Wendell Phillips, Theodore C. Pease, Speeches, Lectures and Letters of Wendell Phillips: Volume 1, chapter 19 (search)
strong enough to dare to be frank, we broke with England. Timid men wept; but now we see how such disunion was gain, peace, and virtue. Indeed, seeming disunion was real union. We were then two snarling hounds, leashed together; we are now one in a true marriage, one in blood, trade, thought, religion, history, in mutual love and respect; where one then filched silver from the other, each now pours gold into the other's lap; our only rivalry, which shall do most honor to the blood of Shakespeare and Milton, of Franklin and Kane. In that glass we see the story of North and South since 1787, and I doubt not for all coming time. The people of the States between the Gulf and the great Lakes, yes, between the Gulf and the Pole, are essentially one. We are one in blood, trade, thought, religion, history; nothing can long divide us. If we had let our Constitution grow, as the English did, as oaks do, we had never passed through such scenes as the present. The only thing that divid
Wendell Phillips, Theodore C. Pease, Speeches, Lectures and Letters of Wendell Phillips: Volume 1, chapter 24 (search)
e from which he sprung. I am about to compare and weigh races; indeed, I am engaged tonight in what you will think the absurd effort to convince you that the negro race, instead of being that object of pity or contempt which we usually consider it, is entitled, judged by the facts of history, to a place close by the side of the Saxon. Now races love to be judged in two ways, --by the great men they produce, and by the average merit of the mass of the race. We Saxons are proud of Bacon, Shakespeare, Hampden, Washington, Franklin, the stars we have lent to the galaxy of history; and then we turn with equal pride to the average merit of Saxon blood, since it streamed from its German home. So, again, there are three tests by which races love to be tried. The first, the basis of all, is courage,--the element which says, here and to-day, This continent is mine, from the Lakes to the Gulf: let him beware who seeks to divide it! [Cheers.] And the second is the recognition that force is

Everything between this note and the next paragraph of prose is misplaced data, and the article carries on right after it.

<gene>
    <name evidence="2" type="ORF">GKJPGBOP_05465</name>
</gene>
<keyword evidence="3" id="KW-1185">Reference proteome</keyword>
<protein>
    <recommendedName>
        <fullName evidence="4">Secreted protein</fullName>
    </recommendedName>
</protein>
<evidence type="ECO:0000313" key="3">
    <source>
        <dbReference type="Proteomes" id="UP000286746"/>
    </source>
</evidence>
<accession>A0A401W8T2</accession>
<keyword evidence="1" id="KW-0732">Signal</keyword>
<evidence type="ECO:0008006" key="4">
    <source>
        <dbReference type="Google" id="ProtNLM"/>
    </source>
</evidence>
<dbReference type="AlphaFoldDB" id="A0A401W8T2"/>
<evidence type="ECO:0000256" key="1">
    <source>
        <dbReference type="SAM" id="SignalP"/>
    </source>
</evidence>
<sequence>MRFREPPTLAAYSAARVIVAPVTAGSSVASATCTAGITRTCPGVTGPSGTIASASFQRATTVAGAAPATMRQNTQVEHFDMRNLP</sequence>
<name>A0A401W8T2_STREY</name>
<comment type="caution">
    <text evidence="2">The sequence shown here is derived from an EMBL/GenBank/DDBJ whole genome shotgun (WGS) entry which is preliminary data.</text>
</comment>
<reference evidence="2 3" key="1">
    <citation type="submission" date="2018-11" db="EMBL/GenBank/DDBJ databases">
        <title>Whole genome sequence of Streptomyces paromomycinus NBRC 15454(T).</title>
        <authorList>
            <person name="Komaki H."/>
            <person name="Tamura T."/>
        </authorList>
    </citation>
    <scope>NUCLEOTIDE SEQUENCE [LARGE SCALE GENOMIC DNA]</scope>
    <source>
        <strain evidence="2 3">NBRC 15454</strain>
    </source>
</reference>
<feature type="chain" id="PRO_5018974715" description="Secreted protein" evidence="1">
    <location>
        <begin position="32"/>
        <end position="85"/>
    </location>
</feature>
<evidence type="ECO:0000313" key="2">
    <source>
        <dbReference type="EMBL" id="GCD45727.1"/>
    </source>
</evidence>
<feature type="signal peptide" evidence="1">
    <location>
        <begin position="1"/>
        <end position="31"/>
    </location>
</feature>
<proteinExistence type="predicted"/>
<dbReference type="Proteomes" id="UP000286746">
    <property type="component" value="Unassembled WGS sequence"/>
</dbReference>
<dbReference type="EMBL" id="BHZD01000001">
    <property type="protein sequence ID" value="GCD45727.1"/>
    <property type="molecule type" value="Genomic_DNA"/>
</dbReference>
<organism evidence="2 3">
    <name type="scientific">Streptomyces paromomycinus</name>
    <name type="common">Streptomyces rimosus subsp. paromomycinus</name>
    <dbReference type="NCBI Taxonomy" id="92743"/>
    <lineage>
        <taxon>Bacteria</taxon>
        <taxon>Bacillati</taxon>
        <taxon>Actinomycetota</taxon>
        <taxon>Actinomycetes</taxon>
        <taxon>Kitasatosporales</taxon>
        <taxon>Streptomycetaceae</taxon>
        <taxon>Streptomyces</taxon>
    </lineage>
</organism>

Wendell Phillips, Theodore C. Pease, Speeches, Lectures and Letters of Wendell Phillips: Volume 1, chapter 25 (search)
ns never to prosecute a liquor-seller, unless he be one who would not have received a license under the old license act. In other words, the State says, On mature consideration, I prohibit the sale. The City says, I shall allow it,--help yourself! Those whom it would not have licensed are nuisances, as it calls them;--houses vulgar, noisy, disorderly; kept, as the Dogberry of the Board of Aldermen told us at the State House, by imbecile old men and ancient women, --as the constable of Shakespeare's play arrested all vagrant men. That is the position of the city. The law is intentionally and avowedly set aside. The city government announces that it does not intend to obey it; makes no effort, and never has made any, to enforce it. What is the result? The result is, that there are at least three thousand places in the city where liquor is publicly and continually sold. These consist partly of dram-shops, partly of gambling saloons, partly of houses of prostitution. They number